The Optimist Club of Littleton is participating in the Optimist International Essay Contest for the school year 2017-2018. The Essay Contest is sponsored annually by Optimist International to give young people the opportunity to write about their own opinions regarding the world in which they live. The approach can encompass a student’s personal experience, the experience of their country or a more historical perspective. In addition to developing skills for written expression, participants also have the opportunity to win a college scholarship. Their participation in our Essay Contest can also be a positive accomplishment to include in their applications for college enrollment and other scholarships.
The topic for the Essay Contest for the 2017-2018 is “Can Society Function Without Respect?” The guidelines require that the contestants be under the age of 18 as of October 1, 2017, attending school in the United States, Canada or the Caribbean. Club winners advance to the District contest to compete for a $2,500 college scholarship. The Optimist Club of Littleton will again award cash prizes and medallions for the top entries at our level. Essays should be submitted CO 80120.
The deadline for receiving essays will be February 12, 2018. Application information is available at www.optimistinternational.org. Information will also be regularly provided to staff and teachers in LPS as the school year progresses.
VANDALIA — The Vandalia-Butler Optimist Club announced the winners of its 2018 Essay Contest on Tuesday.
Sarah Hartley, a senior at Chaminade-Julienne High School, was the overall winner. Her essay was entered in the Ohio District competition to compete for scholarship money.
Under the theme “Can society function without respect?” over 100 students from St. Christopher, Morton Middle, Chaminade-Julienne, and Butler High Schools submitted essays that were judged over a ten day period in February.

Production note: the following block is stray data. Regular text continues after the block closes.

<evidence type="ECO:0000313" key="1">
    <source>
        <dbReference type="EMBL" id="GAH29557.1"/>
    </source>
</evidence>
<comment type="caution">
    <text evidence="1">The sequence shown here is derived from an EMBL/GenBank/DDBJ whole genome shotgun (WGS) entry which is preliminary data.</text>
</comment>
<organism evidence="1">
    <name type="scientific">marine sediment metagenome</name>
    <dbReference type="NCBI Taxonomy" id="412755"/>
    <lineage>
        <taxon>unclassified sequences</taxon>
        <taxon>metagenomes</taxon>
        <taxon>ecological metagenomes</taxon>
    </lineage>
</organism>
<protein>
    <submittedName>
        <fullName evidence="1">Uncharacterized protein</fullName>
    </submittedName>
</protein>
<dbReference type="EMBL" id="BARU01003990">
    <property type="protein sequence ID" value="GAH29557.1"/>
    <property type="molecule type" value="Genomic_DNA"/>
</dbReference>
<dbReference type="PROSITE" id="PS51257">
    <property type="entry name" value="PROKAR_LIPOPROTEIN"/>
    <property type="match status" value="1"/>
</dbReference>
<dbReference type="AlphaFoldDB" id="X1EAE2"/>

Each essay was scored by two judges on a variety of criteria including organization, creativity, vocabulary and style, grammer, punctuation, and spelling, and adherence to contest rules.
Hartley, in the winning essay, argued that society cannot function without respect.
“There has always been a problem with a lack of respect throughout all of history, but it seems to be more relevant today than ever,” she wrote. “Differences in political viewpoints, religions, social class, education, race, sexual orientation, and culture have begun to lead to an increase in hate and violence that we should not be seeing.
“Respect is a value that we all need to have for each other, but it needs to start for ourselves first. We have to learn to accept ourselves, love ourselves, and learn what we believe and why. Once we can do this, we can begin think about how our actions and choices affect other people. From that, we can choose respect. We can choose kindness. We can choose compassion.”
The top essays were recognized at a luncheon hosted by the Optimist Club on Tuesday. Honored students were:
First place – Cate Hartley
First place – AJ Hathaway
Second place – Caylynn Bloemker
Third place (tie) – Ava Long and Annabel Lozan
Fifth place – Natalie Schoenherr
First place – Sarah Hartley
Second place – Alyssa Burley
Third place – Jenna Albezreh
Reach Darrell Wacker at (937) 684-8983 or on Twitter @VandaliaDrummer.
Pictured are the winners of the 2018 Vandalia-Butler Optimist Club Essay Contest. Left to right are Ava Long, Annabel Lozan, AJ Hathaway, Natalie Schoenherr, Caylynn Bloemker, Alyssa Burley, Jenna Albezreh, Cate Hartley, and Sarah Hartley.